Sunday, December 15, 2013


Here is a very nicely preserved mid sixties Bertin C37
This was raced by top grade rider
Kevin Hill, in the Dulux Tours and 
Classics of the day.

These C37's where only available through Hills Cycles
in Auckland. It would fair to say that nearly all top
New Zealand road men from the late fifties to the late Seventies,
would have had a least one of these machines during the 
course of their careers.

All C37's were made with 531 D/Butted tubing,
of course, and Nervex Professional lugs.
I really like the Nervex Pro lugs, but just 
can't get into the fork crown, 
kind of looks a bit clunky.
 The hand painted French colours are a nice touch
 Original water bottle, this was used by Neil Ritchie
during the 1963 Dulux, you can see his number still
on the bottle.
 One of the things I really like about these Sixties 
race bikes is the mixed group sets, notice the Record F/D
and the TA chainset, classic combo.
 Ambrosio bars, Cinelli stem....

 Campagnolo Record derailleur, what else in '66?
Brooks first generation Professional saddle.

These were regarded as THE bike by the New Zealand peloton
in the Sixties, you can see why.

Monday, November 25, 2013

1950's/60's Woman's bike fashions

Some very stylish mid Century
fashion for the Ladies.

And a couple from slightly earlier


Thursday, November 21, 2013


I have just started riding the local cycle tracks with Siobhan,
 and much to my surprise, I am really
enjoying them.
I thought they would be, well a little dull I guess.
But no, they are really a lot of fun.
Siobhan and I have been doing a couple of rides a week 
after work after one of us has sorted dinner for the kids.
We usually pack a little snack, a small thermos of
strong sweet black coffee, and off we go.
The cows do sometimes need a bit of persuading to
move off the tracks
We found after a couple of rides of about 40 km
that we would be coming back when it was getting a little dark.
However the paths pop right out in the night light, which is 
quite cool. I have fitted a old battery lamp to Siobhan's bike
in case of emergency. I tried out my modern LED light
but it was to bright and ruined the ambiance of the ride.

I can't help putting up yet another photo of the Mercian, it's so pretty.
So anyway, I am thinking about putting a separate page on the blog
with all the different rides we have done in the bay. If you come over this way
you can check them all out here, some are definitely better than others.

Friday, November 15, 2013

While trolling ebay the other day I happened
across these original press photos for sale.
Luckily the vendor had nice big good quality images.
 I thought I would share them here, before they
go off to their new private collections.


Sunday, November 3, 2013


A few weeks ago I picked up
a late 1970's Carlton Professional for
a ridiculously small sum from Trade Me.

Anyway, it got me thinking about Carlton,
or more specifically about the 1970's
and later top end English Pro machines, and their place
in the scheme of things
 far as classic racing bikes go.

  Early 70's Professional much like it's stable
mate the Raleigh Professional, which proved so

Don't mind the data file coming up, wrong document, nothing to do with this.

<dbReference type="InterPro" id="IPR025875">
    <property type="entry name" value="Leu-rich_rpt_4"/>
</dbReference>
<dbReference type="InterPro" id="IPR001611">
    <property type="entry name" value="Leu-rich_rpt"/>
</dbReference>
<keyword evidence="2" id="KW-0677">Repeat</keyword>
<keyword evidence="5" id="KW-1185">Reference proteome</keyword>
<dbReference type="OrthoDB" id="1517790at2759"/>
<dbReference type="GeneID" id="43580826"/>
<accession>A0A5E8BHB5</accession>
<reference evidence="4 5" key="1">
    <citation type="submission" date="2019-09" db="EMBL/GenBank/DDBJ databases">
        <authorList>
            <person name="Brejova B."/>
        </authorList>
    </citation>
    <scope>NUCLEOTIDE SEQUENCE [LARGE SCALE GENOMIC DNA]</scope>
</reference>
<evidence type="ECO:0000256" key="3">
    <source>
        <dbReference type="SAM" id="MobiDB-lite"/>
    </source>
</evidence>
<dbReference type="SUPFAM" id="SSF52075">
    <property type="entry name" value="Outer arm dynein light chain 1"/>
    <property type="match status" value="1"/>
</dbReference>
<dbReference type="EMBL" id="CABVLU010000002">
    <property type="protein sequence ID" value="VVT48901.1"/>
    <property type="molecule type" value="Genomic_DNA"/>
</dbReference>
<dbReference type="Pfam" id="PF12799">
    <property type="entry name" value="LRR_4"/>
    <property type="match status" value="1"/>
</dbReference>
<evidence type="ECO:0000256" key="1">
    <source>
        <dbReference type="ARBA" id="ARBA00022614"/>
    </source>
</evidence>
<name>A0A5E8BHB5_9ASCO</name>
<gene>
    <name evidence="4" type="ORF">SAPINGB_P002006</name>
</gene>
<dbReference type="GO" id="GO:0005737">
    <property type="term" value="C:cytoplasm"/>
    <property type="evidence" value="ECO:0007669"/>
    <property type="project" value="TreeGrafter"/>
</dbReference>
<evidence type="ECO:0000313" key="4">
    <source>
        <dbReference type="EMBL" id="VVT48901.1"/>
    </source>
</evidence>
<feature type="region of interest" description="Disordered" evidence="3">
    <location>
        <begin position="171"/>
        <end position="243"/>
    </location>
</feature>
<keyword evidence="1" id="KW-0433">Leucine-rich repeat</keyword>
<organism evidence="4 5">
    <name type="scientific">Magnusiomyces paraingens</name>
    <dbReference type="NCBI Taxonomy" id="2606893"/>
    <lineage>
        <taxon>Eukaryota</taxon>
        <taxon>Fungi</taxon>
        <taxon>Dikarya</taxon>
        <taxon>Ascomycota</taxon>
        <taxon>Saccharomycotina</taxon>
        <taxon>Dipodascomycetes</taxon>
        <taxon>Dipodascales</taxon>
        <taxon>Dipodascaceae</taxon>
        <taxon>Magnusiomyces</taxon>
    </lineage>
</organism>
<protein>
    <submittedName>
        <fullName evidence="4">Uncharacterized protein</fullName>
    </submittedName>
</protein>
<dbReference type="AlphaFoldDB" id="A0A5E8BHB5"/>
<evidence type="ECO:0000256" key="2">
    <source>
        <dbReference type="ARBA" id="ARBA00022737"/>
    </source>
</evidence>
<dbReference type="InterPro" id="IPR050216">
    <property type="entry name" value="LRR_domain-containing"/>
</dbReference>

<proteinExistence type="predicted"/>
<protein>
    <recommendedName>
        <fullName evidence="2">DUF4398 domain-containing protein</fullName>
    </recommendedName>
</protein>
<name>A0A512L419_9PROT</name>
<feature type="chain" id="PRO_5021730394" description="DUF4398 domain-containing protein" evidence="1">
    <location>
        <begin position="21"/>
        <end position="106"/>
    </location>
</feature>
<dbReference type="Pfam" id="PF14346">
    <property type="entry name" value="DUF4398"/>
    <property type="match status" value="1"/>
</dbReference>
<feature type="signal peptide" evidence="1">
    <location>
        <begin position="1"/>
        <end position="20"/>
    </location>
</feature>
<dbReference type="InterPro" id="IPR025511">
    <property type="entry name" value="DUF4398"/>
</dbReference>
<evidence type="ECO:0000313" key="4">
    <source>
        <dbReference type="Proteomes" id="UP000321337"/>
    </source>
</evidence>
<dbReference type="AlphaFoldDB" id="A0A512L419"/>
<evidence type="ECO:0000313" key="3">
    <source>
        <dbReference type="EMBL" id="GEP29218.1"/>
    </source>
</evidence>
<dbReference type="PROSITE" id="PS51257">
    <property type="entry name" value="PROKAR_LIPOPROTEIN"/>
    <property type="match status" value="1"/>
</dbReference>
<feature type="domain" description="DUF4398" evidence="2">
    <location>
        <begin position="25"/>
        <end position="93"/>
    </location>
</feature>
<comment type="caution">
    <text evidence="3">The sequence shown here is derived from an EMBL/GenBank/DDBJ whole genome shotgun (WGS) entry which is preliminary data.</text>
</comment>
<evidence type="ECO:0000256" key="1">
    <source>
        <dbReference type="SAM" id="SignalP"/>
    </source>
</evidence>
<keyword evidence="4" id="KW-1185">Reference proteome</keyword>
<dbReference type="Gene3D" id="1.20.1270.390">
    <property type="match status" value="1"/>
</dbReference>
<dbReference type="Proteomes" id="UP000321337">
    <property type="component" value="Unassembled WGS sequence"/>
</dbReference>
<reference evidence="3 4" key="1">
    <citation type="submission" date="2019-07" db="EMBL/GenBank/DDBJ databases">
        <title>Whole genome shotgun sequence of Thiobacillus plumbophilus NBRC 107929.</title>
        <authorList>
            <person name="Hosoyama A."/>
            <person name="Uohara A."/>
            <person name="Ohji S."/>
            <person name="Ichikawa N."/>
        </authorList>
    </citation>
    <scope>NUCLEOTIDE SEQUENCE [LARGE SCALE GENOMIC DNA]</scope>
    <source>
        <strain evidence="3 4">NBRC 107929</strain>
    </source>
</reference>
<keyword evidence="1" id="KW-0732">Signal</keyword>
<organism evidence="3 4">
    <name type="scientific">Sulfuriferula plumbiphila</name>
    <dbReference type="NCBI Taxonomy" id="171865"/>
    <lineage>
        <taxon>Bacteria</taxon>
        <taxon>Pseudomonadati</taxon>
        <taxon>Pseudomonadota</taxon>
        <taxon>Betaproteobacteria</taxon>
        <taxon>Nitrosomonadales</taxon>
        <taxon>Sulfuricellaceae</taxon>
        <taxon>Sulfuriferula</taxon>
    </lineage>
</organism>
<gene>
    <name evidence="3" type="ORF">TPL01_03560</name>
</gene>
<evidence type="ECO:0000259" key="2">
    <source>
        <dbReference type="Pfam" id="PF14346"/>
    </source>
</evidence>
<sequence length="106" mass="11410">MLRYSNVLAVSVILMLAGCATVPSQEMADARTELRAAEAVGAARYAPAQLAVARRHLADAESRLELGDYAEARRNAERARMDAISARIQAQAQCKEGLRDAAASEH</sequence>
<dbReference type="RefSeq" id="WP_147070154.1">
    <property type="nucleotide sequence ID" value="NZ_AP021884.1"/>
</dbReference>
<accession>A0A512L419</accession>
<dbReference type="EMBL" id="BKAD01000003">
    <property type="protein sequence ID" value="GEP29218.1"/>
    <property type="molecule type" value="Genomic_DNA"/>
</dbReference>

popular in the USA.
 These late sixties/early seventies Professionals
have gained (and rightly so) a loyal following with

Although other builders where of course using the Prugnat (?)
shot in stay lug sets at this time, for many, this will always
be strongly associated with the Raleigh/Carlton Pro's
 of this period.
 In this 1977 add for the Mk5 Professional, you can see Carlton 
has dropped the classic seat stay
and fork crown of the previous generation.
  These later Mk5 models and onwards
have been overlooked in large part by classic 
race bike collectors and riders. 
This brings me to the point of this post,
the fickle nature of what might be considered to 
be a valued classic/vintage racing machine, worthy of
much time and effort to track down and refurbish or possibly
fully restore to it's former glory.

As readers of this blog will know by now, I am a 
big fan of the 1960's/70's British Pro scene.
So I imagined that a Carlton Professional from
any period when Carlton where running a full domestic
team, would have a reasonable value, but (luckily!)no.
It seems that I am in a distinct minority when it comes
to appreciating these particular bikes from this particular
period. Remember that Falcon, Viking, BSA (one year only,1977)
Alec Bird, Sun and many others competed during this time, and all produced
factory race replicas,these were always of course the
 company's flagship model.

 Barras. Carlton-Weinman 1978
 Hefferman. Mid-Let/BSA 1977
 Harrison. Falcon 1977
Banbury. M.A.N-Viking 1980

So just to really bring home the point,
here is a comparison of a Team Raleigh
and a Carlton Professional from about the same years.
Keep in mind the value of the Raleigh would generally be
 about X3 of the Carlton, although I would hazard a guess
that there would have to be at lest 10-15 or more Team Raleighs
to every one Carlton Professional surviving today.
Pretty similar I think, well they should be
they where built in the same factory.

Now don't get me wrong, I am a huge fan of the 
red devil Team Raleigh's, and in fact ride one regularly.
and I of course know that they have a serious competition
history etc. 
But I am just saying.......
...maybe can get yourself into a serious classic racing bike, with 
the right pedigree, all without spending too much coin.

 I know I have.